Skip to Content

Building an Argument

An argument is "a coherent set of sentences leading from a premise to a conclusion" (Source: Merriam-Webster online dictionary).  Please see below for more information on building an argument in your academic writing.

To search for more information, please click on the "Ask us" tab on the right side of the screen and type a keyword.

When you start building an argument, you need to decide whether you're going to use deductive or inductive reasoning to prove your point.

Please see below for one approach to structuring an argument:

A. Make a Claim

Your claim is your thesis statement or paragraph topic sentence. Think: "What's my point?" See Thesis statements for more information.

...

A fallacy is "an argument, or apparent argument, which professes to be decisive of the matter at issue, while in reality it is not" (Source: Webster's Revised Unabridged Dictionary (1913), http://dict.die.net/fallacy/)....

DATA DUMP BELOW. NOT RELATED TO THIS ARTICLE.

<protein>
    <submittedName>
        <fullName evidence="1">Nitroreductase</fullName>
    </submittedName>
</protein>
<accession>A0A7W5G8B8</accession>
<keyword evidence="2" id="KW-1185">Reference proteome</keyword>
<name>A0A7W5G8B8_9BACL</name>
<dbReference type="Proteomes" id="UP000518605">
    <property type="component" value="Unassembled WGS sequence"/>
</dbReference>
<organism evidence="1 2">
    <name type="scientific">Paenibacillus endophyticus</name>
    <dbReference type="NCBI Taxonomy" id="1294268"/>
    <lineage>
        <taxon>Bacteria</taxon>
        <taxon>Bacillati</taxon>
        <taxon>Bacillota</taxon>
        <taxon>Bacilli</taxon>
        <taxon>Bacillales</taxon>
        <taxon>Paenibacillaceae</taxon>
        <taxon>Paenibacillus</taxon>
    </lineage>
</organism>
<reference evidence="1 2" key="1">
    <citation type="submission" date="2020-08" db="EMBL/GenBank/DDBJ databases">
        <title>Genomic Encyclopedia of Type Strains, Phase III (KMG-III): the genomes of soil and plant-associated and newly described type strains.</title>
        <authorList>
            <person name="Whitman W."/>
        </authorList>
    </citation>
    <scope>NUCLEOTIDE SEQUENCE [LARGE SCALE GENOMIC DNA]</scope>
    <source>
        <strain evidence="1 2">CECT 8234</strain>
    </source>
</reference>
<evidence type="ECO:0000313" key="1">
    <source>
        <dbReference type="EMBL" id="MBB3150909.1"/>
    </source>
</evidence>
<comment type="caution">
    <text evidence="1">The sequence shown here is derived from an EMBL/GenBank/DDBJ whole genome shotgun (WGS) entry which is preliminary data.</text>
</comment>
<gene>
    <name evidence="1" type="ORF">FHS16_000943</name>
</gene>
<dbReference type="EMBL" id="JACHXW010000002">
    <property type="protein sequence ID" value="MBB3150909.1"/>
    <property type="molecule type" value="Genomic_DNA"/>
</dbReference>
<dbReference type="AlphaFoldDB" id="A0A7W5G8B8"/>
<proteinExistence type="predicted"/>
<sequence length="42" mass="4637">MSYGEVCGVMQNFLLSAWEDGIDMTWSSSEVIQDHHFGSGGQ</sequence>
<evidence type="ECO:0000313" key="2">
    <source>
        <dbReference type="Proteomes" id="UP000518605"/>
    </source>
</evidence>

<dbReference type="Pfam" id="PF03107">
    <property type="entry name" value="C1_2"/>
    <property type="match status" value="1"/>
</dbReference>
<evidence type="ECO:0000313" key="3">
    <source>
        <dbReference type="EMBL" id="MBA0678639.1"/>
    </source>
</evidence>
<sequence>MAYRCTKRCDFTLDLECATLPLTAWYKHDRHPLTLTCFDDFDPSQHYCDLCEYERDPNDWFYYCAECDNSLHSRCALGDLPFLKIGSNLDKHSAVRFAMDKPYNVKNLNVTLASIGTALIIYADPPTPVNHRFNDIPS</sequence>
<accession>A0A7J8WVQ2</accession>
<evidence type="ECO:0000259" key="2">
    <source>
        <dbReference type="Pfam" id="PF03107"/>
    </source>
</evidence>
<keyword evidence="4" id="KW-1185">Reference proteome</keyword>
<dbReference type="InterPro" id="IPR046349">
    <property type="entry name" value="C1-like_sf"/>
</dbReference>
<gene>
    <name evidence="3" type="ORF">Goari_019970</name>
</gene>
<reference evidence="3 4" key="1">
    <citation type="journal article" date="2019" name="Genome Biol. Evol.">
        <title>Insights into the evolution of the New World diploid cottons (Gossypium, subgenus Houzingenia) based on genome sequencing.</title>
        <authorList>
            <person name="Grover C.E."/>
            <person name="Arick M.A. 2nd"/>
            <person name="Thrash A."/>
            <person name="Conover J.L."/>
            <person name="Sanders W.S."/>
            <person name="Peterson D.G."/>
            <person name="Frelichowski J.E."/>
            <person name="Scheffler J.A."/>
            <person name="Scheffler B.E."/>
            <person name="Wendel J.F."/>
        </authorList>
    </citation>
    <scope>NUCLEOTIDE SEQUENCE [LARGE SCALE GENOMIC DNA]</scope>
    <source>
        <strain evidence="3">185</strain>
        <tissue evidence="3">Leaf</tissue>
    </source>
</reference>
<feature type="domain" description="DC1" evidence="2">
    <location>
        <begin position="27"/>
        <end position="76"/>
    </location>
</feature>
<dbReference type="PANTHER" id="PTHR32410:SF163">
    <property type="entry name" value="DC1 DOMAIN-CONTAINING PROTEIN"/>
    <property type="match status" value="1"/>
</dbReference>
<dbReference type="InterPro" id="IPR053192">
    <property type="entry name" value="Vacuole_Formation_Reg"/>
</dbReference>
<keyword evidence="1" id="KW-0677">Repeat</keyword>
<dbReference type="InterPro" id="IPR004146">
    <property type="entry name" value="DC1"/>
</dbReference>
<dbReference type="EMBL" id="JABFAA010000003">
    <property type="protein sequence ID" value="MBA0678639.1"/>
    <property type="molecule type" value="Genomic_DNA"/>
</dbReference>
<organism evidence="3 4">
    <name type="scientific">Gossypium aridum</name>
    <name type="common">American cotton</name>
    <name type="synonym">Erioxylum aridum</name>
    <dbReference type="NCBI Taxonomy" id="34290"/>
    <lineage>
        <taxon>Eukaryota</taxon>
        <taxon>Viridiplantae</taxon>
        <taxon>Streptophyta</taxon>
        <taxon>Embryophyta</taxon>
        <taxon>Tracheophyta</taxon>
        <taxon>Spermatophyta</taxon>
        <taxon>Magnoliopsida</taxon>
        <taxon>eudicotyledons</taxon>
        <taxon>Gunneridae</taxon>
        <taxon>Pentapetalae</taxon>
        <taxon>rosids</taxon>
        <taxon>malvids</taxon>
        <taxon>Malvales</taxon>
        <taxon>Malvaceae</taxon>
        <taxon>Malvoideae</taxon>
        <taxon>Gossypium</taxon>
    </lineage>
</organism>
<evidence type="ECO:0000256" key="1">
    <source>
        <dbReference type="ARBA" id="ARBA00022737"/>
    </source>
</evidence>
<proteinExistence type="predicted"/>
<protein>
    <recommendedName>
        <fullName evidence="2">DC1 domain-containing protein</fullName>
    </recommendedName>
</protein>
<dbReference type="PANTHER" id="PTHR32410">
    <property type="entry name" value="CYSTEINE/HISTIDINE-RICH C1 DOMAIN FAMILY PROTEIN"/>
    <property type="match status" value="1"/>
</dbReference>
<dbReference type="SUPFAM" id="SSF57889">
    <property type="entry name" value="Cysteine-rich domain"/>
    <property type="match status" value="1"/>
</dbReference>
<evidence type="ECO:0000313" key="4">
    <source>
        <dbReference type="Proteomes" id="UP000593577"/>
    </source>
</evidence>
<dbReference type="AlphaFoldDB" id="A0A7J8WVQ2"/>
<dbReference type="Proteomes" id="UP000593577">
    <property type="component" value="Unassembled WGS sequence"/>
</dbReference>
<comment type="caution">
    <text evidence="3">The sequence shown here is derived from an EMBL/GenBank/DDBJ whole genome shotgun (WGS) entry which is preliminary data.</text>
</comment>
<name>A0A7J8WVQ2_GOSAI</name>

Dr. Gilbert Wilkes, who teaches in the Professional Communications program, has kindly given permission for his "liber.rhetoriae" to be posted within this topic. Dr. Wilkes' expertise in rhetoric shines through in his writing, and it's an excellent resource to refer to (and an interesting read...

Sitemap | Privacy Statement | Copyright Statement | Academic Regulations & Policies | Computer Services
©1997-2017 Royal Roads University
2005 Sooke Road, Victoria, British Columbia, Canada V9B 5Y2
Phone: 250-391-2511, Toll-free 1-800-788-8028
Email: info@royalroads.ca